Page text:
Tesla Announces $3.6 Billion Investment in Electric Semi-Truck Manufacturing in Sparks | News from Carson City Nevada

Tesla plans to invest $3.6 billion in manufacturing batteries and electric semi-trucks in Sparks, expanding the company’s presence and the clean energy industry in Nevada, the White House said Tuesday.

The Sparks plant will ramp up production of the Tesla Semi, an all-electric Class 8 semi truck. CEO Elon Musk set a goal during his third-quarter earnings call in October to produce 50,000 semi-finished products annually by 2024.

Gov. Joe Lombardo (R-NV) and White House infrastructure chief Mitch Landrieu praised the announcement as a testament to the strengths of their respective administrations. Landrieu called Tesla’s investment part of a “manufacturing boom of President Biden’s first two years” that will bring more than 3,000 jobs to the Reno-Sparks area.

“This announcement is the latest in more than $300 billion in private sector investments in clean energy and semiconductor manufacturing announced since the president took office,” Landrieu said in a statement. “This will create more than 3,000 good-paying jobs in Nevada, helping America lead in clean energy production, strengthening our energy security and ultimately lowering costs for families.”

Tesla’s investment will be the second in the region. In 2014, then-Governor Brian Sandoval brought the electric vehicle giant to Northern Nevada through tax incentives valued at $1.25 billion over 20 years. The result — Storey County’s Tesla Gigafactory — is one of only five such Tesla facilities in the world.

According to a 2022 report by the Nevada Governor’s Office of Economic Development (GOED), the Gigafactory employed more than 18,000 Nevadans in construction and battery manufacturing.

Tesla has not applied for tax incentives for its new project, according to GOED. Nevada law automatically provides tax credits and abatements for qualified projects where capital investment exceeds $3.5 billion over 10 years, as long as 50 percent of employees are Nevada citizens and the company meets certain wage and health insurance requirements.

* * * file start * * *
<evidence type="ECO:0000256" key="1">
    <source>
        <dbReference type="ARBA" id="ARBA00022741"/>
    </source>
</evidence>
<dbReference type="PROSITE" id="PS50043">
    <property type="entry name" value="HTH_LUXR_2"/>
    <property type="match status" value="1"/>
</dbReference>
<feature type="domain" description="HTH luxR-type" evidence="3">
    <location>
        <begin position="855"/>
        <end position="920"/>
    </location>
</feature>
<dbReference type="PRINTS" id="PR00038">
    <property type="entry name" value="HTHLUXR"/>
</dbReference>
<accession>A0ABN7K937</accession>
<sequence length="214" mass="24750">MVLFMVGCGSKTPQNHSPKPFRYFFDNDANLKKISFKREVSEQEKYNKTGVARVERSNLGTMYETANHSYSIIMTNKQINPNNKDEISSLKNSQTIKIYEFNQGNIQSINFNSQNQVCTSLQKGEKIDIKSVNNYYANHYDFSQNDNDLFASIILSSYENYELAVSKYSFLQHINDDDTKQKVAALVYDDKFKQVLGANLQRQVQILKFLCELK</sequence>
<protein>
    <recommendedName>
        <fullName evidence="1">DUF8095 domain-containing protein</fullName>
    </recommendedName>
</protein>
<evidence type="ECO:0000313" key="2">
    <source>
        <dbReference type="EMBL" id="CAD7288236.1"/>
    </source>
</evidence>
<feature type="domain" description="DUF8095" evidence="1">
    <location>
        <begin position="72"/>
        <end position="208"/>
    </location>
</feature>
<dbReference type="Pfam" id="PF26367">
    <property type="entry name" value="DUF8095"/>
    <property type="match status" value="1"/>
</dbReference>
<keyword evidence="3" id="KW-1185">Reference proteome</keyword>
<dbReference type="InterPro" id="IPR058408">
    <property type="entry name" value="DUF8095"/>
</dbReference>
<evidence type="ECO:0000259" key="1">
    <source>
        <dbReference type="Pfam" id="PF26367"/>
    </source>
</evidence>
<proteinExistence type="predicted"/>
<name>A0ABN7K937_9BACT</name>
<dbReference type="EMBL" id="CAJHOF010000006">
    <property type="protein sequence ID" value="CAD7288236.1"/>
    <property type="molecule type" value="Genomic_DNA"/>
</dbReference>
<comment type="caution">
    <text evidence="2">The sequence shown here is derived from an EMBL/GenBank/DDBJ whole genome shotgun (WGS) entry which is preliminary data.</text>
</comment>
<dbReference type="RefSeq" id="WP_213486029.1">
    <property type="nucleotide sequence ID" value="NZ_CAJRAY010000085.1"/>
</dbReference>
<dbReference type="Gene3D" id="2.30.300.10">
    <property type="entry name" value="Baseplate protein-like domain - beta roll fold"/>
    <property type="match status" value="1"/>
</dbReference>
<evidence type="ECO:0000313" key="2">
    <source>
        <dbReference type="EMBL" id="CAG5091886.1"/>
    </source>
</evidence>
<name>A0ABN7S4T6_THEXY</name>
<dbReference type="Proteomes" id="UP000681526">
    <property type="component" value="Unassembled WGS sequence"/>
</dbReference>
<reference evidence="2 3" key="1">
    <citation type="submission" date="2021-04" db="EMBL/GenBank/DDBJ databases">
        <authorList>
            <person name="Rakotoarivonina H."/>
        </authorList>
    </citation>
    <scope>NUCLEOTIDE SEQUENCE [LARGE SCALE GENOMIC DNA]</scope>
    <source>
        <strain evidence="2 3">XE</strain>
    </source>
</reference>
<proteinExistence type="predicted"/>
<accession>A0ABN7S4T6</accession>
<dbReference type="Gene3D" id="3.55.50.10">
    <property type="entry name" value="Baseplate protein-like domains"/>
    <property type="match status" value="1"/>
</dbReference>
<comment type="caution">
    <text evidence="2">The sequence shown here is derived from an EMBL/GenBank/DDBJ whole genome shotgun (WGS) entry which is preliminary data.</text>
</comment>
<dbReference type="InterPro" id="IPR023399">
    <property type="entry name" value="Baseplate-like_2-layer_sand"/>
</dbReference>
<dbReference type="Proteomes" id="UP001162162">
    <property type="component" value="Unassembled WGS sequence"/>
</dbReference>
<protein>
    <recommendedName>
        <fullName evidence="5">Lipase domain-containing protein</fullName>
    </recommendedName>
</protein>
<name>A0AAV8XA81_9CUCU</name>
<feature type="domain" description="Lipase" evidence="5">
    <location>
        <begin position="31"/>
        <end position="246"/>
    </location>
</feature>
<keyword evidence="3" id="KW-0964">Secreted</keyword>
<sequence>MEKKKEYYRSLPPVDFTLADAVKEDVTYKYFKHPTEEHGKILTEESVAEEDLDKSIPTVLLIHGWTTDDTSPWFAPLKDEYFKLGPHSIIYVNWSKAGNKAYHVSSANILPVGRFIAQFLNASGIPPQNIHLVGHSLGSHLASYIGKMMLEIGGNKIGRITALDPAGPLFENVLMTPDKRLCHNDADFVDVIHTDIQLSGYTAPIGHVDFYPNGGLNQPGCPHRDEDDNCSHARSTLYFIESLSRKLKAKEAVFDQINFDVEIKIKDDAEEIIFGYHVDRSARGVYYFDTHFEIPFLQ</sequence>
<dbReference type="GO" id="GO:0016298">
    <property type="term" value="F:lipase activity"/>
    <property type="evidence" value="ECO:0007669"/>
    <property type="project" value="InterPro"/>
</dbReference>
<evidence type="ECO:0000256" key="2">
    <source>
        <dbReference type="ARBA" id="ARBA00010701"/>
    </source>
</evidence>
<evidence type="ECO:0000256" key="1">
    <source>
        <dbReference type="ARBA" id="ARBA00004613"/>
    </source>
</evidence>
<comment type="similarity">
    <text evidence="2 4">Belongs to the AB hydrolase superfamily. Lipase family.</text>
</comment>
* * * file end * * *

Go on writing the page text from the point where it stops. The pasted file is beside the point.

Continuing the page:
The size of the new investment seems to meet the requirements.

Lombardo touted Tesla’s announcement — which he called a new facility — in his State of the State address Monday as evidence of his administration’s pro-business stance.

“Whether it’s closing the lithium chain, unlocking innovation and investment in logistics, entertainment, science and technology, or embracing entrepreneurship, the message is that Nevada is ready to partner,” Lombardo said.

Lombardo also promised to attend the announcement. His office has not yet confirmed whether he was indeed present or specified what tax breaks the company would receive.

Landrieu, meanwhile, hailed Tesla’s investment as a victory for the Biden administration’s clean energy efforts, particularly in funding electrification and vehicle manufacturing through the bipartisan infrastructure law. The legislation allocated $2.8 billion to process and manufacture battery materials — nearly $120 million has already gone to Nevada companies — and $7.5 billion to build a network of electric vehicle charging stations.

Tesla CEO Elon Musk appeared in Nevada in December to unveil the all-electric semi-truck his company will build, delivering it to customer PepsiCo and announcing Tesla’s use of the vehicles between Nevada and its facility in Fremont, California.

This story is used with permission from The Nevada Independent. Go here for updates on this and other stories.

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